Glow Regatta Caps Midwest District Season
There are a lot of things you can control about a regatta: advertise your upcoming event plenty early, line up race committee members, arrange for registration, organize food and trophies. The one thing we all know that you can’t organize is the wind. For our seventh annual Glow we have become a well-oiled machine: registration, t-shirt orders, race committee, it was all working flawlessly. Then came the weather to mess us up. All week we’d been watching NOAA predictions. There was a gust line on Saturday that had me worried on Tuesday. I was sure by Wednesday it would be gone. Wrong. It was there and growing stronger. Same thing Thursday. By Friday I couldn’t even look. What can you do? You host a regatta and you wait and hope the weather will cooperate. Saturday dawned calm. I knew that could be misleading, but I was privately hopeful. Even by the skippers’ meeting at 10 a.m. it didn’t seem too bad. There were no whitecaps, after all. When we launched an hour later, however, conditions were looking decidedly less calm. Seasoned sailors were looping and spinning on their way to the course. We headed out and looped and spun ourselves. Happily, the race committee saw the situation and, instead of starting a race, sent everyone in. Luckily no one capsized but there were some close calls. In the end the only capsize was later in the evening, after dinner, when a picnic table overbalanced, sending a couple sailors overboard! Hardly any alcohol was involved, honest! After all the boats came in and were pulled out we sat and watched in wonder as the wind grew and grew. There was talk of gusts to 32 or 38 mph. This was a rare instance where not a soul grumbled about the race committee’s call … probably because we’d all been out and experienced those gusts!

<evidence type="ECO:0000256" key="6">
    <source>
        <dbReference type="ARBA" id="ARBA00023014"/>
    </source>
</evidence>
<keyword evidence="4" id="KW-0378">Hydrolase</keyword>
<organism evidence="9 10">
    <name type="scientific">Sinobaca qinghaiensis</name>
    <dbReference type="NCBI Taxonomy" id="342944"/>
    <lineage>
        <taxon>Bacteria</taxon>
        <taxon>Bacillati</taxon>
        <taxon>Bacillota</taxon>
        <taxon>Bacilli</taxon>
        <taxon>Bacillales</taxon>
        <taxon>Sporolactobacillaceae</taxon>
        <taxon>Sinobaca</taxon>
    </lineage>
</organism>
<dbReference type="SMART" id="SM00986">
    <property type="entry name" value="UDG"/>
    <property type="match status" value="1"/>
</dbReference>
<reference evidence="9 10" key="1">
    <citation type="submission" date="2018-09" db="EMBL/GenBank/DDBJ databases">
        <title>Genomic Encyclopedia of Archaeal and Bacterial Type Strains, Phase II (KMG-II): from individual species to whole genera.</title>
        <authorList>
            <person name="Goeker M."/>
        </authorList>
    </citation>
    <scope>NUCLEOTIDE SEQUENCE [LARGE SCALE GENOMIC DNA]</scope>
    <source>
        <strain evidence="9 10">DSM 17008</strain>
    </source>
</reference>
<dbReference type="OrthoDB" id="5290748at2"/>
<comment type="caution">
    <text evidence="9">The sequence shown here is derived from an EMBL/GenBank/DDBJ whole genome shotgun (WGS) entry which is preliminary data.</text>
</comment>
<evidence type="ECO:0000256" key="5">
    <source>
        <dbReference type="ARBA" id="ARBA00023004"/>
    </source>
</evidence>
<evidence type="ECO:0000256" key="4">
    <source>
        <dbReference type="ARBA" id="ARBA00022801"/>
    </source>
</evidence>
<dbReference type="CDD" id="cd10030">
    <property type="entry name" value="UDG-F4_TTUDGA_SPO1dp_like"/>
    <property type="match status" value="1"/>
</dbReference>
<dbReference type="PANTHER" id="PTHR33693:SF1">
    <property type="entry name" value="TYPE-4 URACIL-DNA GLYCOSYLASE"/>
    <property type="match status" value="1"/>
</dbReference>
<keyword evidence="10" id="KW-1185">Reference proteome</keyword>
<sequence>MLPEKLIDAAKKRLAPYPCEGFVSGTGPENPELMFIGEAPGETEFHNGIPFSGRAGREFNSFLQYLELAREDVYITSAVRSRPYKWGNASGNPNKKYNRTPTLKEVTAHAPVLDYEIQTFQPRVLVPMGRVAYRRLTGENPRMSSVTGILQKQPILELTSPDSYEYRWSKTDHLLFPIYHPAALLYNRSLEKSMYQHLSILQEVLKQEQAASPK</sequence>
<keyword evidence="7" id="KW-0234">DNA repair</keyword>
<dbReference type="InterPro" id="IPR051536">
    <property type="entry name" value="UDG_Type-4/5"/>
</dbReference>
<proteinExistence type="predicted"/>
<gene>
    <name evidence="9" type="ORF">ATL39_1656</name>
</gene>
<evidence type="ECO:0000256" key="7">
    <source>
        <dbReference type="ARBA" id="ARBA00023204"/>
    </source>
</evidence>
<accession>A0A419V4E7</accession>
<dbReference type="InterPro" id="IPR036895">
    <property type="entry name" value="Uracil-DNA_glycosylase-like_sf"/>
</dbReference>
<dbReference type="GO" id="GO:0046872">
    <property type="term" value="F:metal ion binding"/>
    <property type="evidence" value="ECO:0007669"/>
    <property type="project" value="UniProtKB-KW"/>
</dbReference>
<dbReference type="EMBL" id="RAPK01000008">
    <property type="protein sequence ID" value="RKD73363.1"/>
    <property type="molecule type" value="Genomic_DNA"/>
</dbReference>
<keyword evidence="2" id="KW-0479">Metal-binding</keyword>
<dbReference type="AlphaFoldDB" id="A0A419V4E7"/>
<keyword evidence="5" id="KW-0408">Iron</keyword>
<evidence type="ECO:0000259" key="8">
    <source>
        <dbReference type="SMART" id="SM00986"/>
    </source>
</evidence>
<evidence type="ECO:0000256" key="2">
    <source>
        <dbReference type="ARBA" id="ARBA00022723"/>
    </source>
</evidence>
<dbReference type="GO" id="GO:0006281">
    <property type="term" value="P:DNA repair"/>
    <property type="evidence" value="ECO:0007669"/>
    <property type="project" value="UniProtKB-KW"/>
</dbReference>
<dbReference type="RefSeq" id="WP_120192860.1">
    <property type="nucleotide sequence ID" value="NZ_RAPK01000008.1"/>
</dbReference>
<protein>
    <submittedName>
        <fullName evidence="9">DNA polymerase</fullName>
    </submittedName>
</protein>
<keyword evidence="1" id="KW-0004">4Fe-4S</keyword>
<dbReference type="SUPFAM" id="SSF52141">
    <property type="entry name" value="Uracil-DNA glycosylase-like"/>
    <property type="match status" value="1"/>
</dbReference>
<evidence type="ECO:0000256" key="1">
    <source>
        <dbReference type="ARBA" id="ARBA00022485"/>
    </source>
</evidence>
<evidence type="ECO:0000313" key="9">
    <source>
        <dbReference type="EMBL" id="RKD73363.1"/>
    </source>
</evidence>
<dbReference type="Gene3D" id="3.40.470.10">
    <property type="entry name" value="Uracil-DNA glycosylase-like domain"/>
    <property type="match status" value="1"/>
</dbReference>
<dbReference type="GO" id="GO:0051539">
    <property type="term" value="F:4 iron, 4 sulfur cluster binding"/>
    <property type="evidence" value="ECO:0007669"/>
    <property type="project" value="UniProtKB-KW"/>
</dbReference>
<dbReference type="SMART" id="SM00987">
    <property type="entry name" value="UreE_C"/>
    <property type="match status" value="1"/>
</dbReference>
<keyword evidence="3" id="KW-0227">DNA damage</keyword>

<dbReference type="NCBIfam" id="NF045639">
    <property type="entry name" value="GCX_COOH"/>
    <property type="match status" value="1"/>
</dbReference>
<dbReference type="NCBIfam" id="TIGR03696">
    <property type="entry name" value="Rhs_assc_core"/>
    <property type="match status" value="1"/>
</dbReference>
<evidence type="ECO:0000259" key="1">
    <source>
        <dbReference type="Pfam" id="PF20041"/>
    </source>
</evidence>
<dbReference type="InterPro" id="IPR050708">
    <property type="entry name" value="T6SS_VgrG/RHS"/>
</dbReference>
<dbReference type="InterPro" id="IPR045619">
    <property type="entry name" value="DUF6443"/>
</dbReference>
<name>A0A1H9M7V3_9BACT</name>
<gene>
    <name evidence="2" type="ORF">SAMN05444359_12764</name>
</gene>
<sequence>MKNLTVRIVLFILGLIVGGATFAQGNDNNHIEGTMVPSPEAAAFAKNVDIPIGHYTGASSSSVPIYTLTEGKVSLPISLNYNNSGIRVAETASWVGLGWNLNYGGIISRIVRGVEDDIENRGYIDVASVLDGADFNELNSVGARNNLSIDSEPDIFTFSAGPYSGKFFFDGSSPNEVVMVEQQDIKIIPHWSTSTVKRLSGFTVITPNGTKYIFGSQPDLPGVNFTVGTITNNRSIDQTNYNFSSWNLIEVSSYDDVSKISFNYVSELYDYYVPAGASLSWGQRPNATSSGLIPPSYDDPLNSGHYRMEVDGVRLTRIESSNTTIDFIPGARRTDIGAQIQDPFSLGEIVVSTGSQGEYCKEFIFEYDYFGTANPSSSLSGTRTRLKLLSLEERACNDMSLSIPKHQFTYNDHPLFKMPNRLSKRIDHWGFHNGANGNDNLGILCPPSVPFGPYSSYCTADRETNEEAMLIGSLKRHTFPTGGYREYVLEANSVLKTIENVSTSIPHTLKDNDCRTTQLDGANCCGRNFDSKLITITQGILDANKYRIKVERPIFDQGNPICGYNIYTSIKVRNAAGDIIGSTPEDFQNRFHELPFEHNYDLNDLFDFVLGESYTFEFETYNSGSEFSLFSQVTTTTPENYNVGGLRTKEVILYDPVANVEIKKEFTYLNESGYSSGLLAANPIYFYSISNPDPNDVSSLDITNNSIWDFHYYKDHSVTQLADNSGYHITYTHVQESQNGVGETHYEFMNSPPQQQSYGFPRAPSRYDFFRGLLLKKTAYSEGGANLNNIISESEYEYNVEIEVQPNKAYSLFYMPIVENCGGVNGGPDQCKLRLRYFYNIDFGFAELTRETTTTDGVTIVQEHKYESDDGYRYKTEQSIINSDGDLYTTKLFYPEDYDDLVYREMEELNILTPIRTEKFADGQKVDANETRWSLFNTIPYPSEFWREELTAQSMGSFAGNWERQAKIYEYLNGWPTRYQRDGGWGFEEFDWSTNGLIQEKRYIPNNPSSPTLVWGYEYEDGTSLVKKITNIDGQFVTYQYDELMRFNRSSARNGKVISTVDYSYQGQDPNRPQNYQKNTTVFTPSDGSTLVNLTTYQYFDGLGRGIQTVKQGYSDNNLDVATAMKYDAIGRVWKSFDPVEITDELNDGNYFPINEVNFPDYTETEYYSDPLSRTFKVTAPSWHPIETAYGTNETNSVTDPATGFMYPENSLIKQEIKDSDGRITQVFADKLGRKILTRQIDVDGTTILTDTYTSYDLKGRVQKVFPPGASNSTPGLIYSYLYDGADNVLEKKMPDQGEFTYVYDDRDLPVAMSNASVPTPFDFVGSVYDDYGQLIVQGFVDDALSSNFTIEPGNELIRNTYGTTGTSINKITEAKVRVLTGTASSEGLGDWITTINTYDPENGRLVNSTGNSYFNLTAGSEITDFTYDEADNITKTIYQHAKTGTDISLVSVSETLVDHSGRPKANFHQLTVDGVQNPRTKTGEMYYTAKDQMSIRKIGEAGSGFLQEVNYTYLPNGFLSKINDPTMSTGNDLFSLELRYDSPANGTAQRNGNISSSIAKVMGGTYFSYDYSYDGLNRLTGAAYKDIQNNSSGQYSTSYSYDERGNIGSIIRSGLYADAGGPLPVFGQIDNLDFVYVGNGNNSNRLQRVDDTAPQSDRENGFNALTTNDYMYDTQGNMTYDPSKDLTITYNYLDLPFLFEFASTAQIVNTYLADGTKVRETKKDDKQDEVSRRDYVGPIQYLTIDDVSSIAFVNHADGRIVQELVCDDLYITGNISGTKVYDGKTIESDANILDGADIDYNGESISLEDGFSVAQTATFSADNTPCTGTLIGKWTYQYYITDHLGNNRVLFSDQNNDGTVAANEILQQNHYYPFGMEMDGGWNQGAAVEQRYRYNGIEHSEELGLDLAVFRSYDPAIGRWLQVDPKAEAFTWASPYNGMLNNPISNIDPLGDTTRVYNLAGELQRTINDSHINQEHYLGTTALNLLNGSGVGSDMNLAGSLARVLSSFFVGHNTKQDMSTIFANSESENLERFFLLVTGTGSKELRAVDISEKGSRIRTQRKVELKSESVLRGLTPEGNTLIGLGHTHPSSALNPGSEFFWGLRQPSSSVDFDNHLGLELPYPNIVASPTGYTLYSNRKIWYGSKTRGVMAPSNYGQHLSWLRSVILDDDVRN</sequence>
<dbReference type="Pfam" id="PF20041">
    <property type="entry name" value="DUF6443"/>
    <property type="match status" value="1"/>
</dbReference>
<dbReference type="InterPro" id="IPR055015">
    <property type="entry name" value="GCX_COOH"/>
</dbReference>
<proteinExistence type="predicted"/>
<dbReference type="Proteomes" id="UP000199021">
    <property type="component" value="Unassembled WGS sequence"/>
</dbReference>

Here are all the chairs toppled by the wind
A few sailors went into Clinton to experience the Apple and Pork Festival (it’s a Midwest thing, I think), but most people hung around at the club and visited. We had a volleyball net, but the ground was like cement since it had been so dry, so I didn’t even pull it out…note to self, we need one of those bean bag toss games… The beer, courtesy of Deb and Luther Torgerson, of Madison, WI, held up all day, though.
We moved up our dinner schedule because of the threat of rain. After our steak cookout, followed by brownies and cookies and more beer we all sat by the bonfire and decked ourselves out in glow sticks. No sailing, but so far, a good regatta even so. Luckily the rain held off until the middle of the night. At least one tent was flooded but I think everyone else stayed fairly dry. The morning dawned clear and cooler and the wind was, as Goldilocks would say, just right. Not too big, not too small. After a hot breakfast cooked over the fire by Ken Johnson and his trusty sous chefs Chris Tesdal, Jamie Cash, and Maria Benner, we all headed to the course. We had one minor setback at the ramp when Henry Schultz’s Prius got stuck in the gravel. Luckily that car is so light we just pushed it right out and used a four-wheel drive to pull his trailer. Then we were in business!! Even though our cutoff was noon, we fit in three, good-length, windward-leeward, twice-around races in about 10 mph wind, which I think was enough for everyone to feel as if they’d really been sailing. The wind was shifty enough that fleet positions changed frequently, which was both frustrating and exhilarating, of course. In the end, Ryan Malmgren and Stacey Rieu, sailing Rick’s Café Américain, sailed strong and consistently, followed closely by Harry and Carrie Carpenter, sailing Eva, a new boat he delivered to Frank and Marianne Gerry at the regatta.
Here are Harry, Ryan and Frank at Frank's new boat, Eva
Randy Adolphs and his son, Dave, sailing Into the Mystic, had a strong regatta, finishing third. Ben Williams and Deb Aronson finished fourth and Frank and Marianne Gerry finished fifth. This year trophies were neon-colored towels, embroidered with contrasting, neon thread. In a new Glow tradition, we offered hamburgers for lunch. Considering how fast everyone stopped what they were doing and came to eat, I realize we should have started doing that years ago, rather than having everyone hit the road hungry. So, another note to self, buy more hamburgers next year! Here are the final results